Recent reductions in the cost of offshore wind energy in Europe have led to renewed interest in deploying this technology in the US. This is particularly true in the Northeast US (New York and New England). That said, a wider acceptance of this technology may bring with it intermittency issues that grid planners are not currently anticipating. In essence, while offshore wind power might mean a feast of clean energy – it may also be a famine during certain critical periods. In this Insight, Wood Mackenzie summarizes the drivers of growing interest in offshore wind in North America specifically the Northeast US. After that, we examine actual Northeast offshore wind speeds over the past couple of years. Coupled with information from the first operating offshore wind farm, the data suggests that real-world offshore wind power performance and reliability may fall short of today’s assumptions used by Northeast grid operators.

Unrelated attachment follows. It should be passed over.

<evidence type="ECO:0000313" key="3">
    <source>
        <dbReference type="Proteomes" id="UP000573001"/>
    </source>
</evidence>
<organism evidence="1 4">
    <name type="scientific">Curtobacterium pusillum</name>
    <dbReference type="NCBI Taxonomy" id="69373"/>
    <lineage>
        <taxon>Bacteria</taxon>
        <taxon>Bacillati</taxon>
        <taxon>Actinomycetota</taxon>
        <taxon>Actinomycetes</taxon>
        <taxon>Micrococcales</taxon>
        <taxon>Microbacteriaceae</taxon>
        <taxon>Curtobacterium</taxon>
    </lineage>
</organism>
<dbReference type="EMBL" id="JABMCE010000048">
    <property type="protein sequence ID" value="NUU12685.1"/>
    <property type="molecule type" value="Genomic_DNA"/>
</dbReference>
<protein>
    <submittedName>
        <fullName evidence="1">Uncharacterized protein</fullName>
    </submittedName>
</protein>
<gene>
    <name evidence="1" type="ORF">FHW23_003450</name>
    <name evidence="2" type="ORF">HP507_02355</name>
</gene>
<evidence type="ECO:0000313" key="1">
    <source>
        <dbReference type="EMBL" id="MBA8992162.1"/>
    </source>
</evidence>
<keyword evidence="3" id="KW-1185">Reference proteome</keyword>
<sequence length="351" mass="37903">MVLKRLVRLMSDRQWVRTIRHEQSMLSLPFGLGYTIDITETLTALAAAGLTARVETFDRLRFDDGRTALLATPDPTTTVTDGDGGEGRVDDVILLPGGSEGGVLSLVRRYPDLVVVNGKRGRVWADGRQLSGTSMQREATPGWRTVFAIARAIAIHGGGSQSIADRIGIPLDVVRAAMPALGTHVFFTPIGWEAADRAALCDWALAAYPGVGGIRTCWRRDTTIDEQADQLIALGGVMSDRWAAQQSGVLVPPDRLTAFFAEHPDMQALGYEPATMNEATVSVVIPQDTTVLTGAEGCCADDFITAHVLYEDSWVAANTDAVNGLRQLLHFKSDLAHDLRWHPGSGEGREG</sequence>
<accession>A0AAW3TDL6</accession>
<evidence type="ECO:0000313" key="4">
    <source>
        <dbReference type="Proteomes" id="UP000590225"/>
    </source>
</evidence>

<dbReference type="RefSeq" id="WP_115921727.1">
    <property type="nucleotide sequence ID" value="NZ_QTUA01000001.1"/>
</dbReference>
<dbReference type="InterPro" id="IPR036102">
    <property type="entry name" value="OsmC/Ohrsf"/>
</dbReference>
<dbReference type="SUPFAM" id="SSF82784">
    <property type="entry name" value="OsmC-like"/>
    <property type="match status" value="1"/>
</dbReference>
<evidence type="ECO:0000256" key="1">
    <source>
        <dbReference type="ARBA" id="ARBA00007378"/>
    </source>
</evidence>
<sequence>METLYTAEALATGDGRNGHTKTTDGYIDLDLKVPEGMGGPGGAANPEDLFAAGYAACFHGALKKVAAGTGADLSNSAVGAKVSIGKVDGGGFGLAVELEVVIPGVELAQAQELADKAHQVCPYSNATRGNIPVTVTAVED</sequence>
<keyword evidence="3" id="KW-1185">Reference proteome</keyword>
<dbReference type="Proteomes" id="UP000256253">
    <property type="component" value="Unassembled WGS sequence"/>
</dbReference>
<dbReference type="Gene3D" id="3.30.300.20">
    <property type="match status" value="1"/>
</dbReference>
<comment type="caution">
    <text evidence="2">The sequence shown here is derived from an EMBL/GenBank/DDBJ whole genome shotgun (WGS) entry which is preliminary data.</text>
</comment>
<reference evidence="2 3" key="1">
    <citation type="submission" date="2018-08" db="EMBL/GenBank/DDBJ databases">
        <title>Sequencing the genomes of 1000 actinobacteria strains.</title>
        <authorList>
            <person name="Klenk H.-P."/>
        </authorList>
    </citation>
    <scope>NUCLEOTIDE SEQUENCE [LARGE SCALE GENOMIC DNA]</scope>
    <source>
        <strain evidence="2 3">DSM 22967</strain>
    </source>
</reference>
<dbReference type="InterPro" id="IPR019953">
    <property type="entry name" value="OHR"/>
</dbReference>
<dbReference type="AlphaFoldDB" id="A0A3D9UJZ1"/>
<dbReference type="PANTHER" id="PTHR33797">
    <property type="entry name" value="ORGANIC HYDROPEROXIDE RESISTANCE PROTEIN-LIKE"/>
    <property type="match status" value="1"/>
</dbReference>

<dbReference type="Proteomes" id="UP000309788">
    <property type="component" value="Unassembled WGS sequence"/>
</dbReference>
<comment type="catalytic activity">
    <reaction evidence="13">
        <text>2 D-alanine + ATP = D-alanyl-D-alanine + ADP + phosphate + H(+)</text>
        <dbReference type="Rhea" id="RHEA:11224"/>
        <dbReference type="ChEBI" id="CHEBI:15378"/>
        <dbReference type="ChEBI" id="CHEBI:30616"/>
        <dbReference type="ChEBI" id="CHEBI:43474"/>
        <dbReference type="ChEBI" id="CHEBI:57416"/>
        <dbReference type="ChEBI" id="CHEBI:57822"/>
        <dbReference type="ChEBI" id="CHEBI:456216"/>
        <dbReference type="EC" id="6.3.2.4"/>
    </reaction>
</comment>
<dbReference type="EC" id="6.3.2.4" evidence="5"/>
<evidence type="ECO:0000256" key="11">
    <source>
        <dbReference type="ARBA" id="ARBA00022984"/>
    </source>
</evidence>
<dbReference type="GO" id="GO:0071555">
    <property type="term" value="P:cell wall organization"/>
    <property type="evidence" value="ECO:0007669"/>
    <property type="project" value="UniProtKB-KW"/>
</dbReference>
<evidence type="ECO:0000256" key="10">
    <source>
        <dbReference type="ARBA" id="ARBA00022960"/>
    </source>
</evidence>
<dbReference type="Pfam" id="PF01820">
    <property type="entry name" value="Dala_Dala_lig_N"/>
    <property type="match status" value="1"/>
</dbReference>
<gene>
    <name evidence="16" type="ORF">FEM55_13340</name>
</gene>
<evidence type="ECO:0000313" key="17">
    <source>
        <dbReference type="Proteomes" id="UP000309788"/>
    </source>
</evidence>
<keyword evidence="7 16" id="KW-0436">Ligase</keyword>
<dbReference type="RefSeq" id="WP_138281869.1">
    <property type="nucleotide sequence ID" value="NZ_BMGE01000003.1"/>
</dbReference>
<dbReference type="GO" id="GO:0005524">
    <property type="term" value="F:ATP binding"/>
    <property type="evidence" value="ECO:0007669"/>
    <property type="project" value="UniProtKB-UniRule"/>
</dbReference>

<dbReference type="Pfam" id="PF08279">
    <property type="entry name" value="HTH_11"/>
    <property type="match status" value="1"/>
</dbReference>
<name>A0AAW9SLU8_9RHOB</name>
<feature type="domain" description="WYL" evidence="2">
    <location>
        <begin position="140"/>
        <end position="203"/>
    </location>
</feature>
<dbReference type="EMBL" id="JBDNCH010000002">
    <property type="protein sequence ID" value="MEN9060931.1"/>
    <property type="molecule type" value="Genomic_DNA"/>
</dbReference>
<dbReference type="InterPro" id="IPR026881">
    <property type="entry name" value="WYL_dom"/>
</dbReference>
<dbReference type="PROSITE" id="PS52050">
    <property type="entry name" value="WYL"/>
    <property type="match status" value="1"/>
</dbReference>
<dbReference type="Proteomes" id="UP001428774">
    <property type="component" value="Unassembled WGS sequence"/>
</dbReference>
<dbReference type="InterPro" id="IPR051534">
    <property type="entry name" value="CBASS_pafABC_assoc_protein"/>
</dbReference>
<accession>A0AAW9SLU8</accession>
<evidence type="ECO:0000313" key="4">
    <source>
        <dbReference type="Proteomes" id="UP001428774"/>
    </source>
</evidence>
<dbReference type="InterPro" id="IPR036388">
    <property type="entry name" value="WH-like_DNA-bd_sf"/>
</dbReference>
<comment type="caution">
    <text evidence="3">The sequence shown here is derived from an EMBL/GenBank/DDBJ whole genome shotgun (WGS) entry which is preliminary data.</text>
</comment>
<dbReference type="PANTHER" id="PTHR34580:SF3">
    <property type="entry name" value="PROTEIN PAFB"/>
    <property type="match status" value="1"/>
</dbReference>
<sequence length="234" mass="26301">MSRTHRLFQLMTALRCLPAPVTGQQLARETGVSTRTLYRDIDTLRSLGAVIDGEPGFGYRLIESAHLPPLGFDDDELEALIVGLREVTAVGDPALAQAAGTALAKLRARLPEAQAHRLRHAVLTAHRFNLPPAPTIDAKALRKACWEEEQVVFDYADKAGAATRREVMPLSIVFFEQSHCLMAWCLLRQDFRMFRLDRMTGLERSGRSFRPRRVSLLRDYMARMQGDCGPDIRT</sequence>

Table of contents
Recent events bolstering the Northeast offshore wind prospects
Offshore Wind’s Summer Reliability / Capacity Value – Rolling the Dice
Offshore Wind’s Winter Reliability Value – lessons from Winter Storm Stella
Will Northeast offshore wind capacity factors be lower than expected?
Tables and charts
This report includes 4 images and tables including:
Estimated monthly average capacity factors for Northeast offshore wind
Estimated hourly capacity factor for offshore wind based upon Massachusetts weather buoy data for 2016
Estimated hourly capacity factors for Northeast offshore wind on summer peak load days in 2015 and 2016
Estimated hourly capacity factors for Northeast offshore wind during winter storm Stella (March 14 2017)